Nice to see some new posts on the sites Welcome to you both ,I know Len will be pleased to have you posting memories.
Novia Scotia sounds a fasinating place to me,My mother's side were all Scottish with a Swedish line and there were many Scots.migrated to Novia Scotia after the 'Highland Clearances' There are beautiful songs written about it too.
I have here a menue from Hostels and of interest there are 12 items on it for sandwich fillings. yet everyone seemed to have picked Jam, peanut butter or vegemite. Confused
Would love to know what a 'dunny can ' is? Do you mean communial ablution blocks ? We were at Balgownie in 1963 and Berkeley in 1960-61-62 and part of 1963 and we flushed the "loo".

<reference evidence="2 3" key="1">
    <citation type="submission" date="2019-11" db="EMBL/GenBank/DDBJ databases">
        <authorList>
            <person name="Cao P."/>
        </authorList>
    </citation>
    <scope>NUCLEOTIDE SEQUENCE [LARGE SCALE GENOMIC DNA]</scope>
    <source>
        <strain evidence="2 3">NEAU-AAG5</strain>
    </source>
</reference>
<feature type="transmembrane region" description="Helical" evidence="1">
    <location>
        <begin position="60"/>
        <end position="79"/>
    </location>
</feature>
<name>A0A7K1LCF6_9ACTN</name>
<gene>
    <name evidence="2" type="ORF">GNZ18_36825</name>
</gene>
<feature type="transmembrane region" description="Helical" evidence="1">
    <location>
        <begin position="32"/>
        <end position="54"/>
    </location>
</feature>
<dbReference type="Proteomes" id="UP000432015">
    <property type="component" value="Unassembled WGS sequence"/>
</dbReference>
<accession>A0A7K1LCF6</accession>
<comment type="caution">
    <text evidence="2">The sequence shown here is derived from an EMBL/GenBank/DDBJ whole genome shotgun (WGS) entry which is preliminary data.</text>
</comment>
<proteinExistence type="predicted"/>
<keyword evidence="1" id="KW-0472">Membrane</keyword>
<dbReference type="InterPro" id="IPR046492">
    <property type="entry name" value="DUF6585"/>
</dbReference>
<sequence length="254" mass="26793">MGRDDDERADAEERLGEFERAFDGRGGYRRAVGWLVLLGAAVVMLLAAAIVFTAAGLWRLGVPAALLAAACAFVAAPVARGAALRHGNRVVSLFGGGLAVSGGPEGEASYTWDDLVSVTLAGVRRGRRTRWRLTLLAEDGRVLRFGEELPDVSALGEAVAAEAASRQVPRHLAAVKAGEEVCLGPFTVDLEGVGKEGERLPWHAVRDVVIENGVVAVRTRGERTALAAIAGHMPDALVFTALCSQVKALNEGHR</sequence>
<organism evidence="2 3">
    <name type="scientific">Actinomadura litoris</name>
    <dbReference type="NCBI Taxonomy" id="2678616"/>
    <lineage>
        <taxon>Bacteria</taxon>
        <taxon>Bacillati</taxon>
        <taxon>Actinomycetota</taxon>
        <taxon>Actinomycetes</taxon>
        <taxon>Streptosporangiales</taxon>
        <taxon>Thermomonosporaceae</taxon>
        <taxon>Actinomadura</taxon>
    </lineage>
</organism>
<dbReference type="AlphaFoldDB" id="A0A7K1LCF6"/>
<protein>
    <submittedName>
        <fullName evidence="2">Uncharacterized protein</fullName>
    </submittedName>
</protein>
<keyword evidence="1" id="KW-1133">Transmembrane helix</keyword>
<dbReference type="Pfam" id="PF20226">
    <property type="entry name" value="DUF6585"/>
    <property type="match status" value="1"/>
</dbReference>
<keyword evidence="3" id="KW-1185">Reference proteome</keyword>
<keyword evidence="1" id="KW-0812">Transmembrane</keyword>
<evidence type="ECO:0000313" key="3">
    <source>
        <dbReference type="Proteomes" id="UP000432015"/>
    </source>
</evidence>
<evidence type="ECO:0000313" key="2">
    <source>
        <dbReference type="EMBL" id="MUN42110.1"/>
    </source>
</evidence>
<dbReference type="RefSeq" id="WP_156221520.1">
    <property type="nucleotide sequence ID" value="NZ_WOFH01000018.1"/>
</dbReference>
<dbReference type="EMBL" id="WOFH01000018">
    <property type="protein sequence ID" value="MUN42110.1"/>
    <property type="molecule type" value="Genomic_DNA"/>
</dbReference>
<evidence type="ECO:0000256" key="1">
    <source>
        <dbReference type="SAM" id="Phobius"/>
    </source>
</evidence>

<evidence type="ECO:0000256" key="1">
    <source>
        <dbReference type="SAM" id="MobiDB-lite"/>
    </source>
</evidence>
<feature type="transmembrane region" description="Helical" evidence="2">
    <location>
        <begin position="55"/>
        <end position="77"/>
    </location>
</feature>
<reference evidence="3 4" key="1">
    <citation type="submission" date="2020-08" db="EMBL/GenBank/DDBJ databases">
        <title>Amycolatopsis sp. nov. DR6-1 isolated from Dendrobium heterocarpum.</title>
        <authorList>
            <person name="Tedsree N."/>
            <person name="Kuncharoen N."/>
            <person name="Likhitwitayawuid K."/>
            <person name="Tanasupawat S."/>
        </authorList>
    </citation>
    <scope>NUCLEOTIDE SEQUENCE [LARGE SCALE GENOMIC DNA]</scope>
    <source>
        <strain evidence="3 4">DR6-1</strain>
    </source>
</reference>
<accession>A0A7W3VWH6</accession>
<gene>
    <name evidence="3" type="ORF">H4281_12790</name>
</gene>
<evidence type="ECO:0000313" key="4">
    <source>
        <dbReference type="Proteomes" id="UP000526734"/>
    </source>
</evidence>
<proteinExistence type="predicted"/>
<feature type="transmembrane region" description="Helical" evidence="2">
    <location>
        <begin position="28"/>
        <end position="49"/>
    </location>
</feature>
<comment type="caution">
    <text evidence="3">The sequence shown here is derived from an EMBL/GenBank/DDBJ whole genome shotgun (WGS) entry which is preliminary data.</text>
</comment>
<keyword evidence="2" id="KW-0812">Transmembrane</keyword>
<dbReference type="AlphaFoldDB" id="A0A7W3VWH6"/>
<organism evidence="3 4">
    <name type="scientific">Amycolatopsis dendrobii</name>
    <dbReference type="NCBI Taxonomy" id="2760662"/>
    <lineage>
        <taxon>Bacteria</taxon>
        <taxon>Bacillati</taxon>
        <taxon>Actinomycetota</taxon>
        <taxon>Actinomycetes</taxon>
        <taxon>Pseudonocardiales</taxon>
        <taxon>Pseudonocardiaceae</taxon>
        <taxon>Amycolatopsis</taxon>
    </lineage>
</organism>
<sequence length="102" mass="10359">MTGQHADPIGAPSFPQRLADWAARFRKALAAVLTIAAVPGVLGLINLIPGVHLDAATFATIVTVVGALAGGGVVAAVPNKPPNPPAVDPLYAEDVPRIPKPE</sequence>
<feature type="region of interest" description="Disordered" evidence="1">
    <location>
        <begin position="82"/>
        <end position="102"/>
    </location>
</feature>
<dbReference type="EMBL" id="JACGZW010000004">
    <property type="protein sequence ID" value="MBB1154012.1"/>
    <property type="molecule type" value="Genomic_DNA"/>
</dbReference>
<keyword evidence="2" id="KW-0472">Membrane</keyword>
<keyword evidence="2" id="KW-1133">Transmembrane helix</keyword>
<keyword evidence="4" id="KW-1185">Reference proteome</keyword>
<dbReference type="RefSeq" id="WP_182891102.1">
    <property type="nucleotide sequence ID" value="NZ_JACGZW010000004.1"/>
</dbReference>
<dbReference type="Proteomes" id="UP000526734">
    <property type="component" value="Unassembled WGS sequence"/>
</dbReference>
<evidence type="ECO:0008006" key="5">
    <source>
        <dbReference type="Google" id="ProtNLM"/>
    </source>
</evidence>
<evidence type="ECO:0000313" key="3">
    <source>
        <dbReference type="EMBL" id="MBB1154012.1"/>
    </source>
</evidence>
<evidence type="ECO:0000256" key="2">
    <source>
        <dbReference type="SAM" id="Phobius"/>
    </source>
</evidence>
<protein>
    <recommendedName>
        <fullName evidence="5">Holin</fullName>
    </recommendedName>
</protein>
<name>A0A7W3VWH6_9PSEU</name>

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dancewithmarg
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PostPosted: Tue Apr 24, 2007 10:30 am    Post subject: Reply with quote

I wasn't referring to the toilets at the hostel - they were flush toilets, I presume they must have been on a septic system. It was the houses in Fairy Meadow that all had outhouses with a 'dunny can' out the back, which was replaced with any empty one every Wednesday. There was a big truck that would come around and take away the full ones and our walks to school always seemed to coincide with having to pass the "dunny can van" which as you can imagine didn't smell like roses, and we'd make a big deal of walking past it holding our noses. Having an outside toilet seemed to my mum like being in the dark ages, having come from London, and it was one of the things that stopped her from adjusting. Having come to Canada myself, I realize now that there were many places that didn't have town sewers in those days, I'm sure a lot has changed since then.